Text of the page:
13: Charles Cullen 


“Charles Edmund Cullen (born February 22, 1960) is a former nurse who is the most prolific serial killer in New Jersey history, and suspected to be the most prolific serial killer in American history. Cullen told authorities in December 2003 that he could specifically recall the murder of perhaps 40 patients during the 16 years he worked at 10 hospitals in New Jersey and Pennsylvania. But in subsequent interviews with police, psychiatric professionals, and the only journalist with whom he had ever granted interviews, Charles Graeber, it soon became clear that he had killed many more, whom he could not specifically remember. Experts have estimated that Charles Cullen may ultimately be responsible for some 400 murders- making him the most prolific serial killer in American history.”
14: Abraão José Bueno
“Abraão José Bueno(born 1977) is a Brazilian nurse and serial killer. In 2005 he was sentenced to 110 years imprisonment for the murder of four children and the attempted murder of another four.
Bueno worked as a nurse in the Instituto de Puericultura Martagão Gesteira of the Federal University of Rio de Janeiro (UFRJ) in Rio de Janeiro, Brazil. 
In 2005 Bueno, working in a children’s ward, began injecting babies and older children with overdoses of sedatives, causing them to stop breathing. He would then call medical staff to resuscitate them. In the course of one month up to fifteen children are thought to have been targeted, all between the ages of one and ten. Many suffered from AIDS and leukaemia.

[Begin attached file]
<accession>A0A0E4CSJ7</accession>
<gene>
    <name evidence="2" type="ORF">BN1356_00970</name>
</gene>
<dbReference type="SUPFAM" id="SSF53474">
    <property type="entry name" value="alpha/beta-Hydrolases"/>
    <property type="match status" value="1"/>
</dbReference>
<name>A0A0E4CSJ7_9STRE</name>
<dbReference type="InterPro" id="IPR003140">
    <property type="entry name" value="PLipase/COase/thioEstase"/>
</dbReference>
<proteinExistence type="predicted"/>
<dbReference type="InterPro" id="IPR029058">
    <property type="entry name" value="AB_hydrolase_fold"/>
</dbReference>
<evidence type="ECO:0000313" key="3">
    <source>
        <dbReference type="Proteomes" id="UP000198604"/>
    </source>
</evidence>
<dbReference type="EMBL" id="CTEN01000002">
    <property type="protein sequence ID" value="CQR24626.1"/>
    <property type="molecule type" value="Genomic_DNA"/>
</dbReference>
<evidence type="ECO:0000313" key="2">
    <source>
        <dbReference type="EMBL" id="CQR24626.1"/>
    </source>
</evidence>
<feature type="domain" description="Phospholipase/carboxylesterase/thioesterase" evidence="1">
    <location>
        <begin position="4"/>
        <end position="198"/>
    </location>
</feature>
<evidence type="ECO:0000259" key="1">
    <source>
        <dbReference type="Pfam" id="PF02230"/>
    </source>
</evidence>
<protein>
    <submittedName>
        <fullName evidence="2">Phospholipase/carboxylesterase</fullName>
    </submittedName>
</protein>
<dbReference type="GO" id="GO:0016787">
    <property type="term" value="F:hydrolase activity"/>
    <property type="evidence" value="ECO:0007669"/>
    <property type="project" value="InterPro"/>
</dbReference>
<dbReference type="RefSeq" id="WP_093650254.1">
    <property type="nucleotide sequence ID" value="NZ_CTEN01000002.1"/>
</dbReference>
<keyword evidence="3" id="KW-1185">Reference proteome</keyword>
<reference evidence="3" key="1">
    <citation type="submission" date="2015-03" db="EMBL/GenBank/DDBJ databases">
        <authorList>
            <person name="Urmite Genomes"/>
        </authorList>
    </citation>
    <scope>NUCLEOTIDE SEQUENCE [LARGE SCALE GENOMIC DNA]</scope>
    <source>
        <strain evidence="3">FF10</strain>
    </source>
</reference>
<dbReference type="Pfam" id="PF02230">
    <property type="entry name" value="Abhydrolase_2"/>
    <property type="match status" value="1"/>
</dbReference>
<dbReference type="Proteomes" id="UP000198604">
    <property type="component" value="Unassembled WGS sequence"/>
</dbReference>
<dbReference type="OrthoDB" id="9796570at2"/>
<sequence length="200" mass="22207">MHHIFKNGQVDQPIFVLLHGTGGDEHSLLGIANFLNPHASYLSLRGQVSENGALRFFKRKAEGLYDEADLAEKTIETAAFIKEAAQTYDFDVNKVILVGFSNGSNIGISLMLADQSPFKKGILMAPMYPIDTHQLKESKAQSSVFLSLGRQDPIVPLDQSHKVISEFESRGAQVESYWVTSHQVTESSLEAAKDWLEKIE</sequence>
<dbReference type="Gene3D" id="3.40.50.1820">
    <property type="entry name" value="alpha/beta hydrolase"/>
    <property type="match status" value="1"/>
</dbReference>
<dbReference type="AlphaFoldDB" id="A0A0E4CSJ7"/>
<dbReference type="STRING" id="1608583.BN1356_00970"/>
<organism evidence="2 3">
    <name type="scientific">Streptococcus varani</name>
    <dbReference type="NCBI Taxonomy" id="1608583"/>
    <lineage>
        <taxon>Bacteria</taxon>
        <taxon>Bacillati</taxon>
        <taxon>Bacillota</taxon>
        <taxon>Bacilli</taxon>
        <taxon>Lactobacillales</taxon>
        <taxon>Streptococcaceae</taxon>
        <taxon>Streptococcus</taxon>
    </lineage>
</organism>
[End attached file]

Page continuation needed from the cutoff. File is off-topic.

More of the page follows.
Bueno was arrested in November 2005. On 15 May 2008 he was found guilty by judge Valéria Caldi on four counts of murder and four counts of attempted murder. He was sentenced to 110 years in total.”
15: Vicki Dawn Jackson
“A former hospital nurse pleaded no contest Tuesday to killing 10 patients nearly six years ago by injecting them with a drug used to temporarily halt breathing. 
Vickie Dawn Jackson, 40, will be sentenced to life in prison, the maximum sentence she faced if she had been convicted by a jury.
Authorities have not offered a motive for the slayings.
Jackson was accused of killing the patients, including her third husband’s grandfather, by injecting them with a drug used to stop breathing to allow insertion of a breathing tube.
Prosecutor said the deaths occurred during her night shifts at Nocona General Hospital in 2000 and 2001. More than 20 vials of the drug were missing and a syringe with traces of the drug was found in the nurse’s garbage, they said.”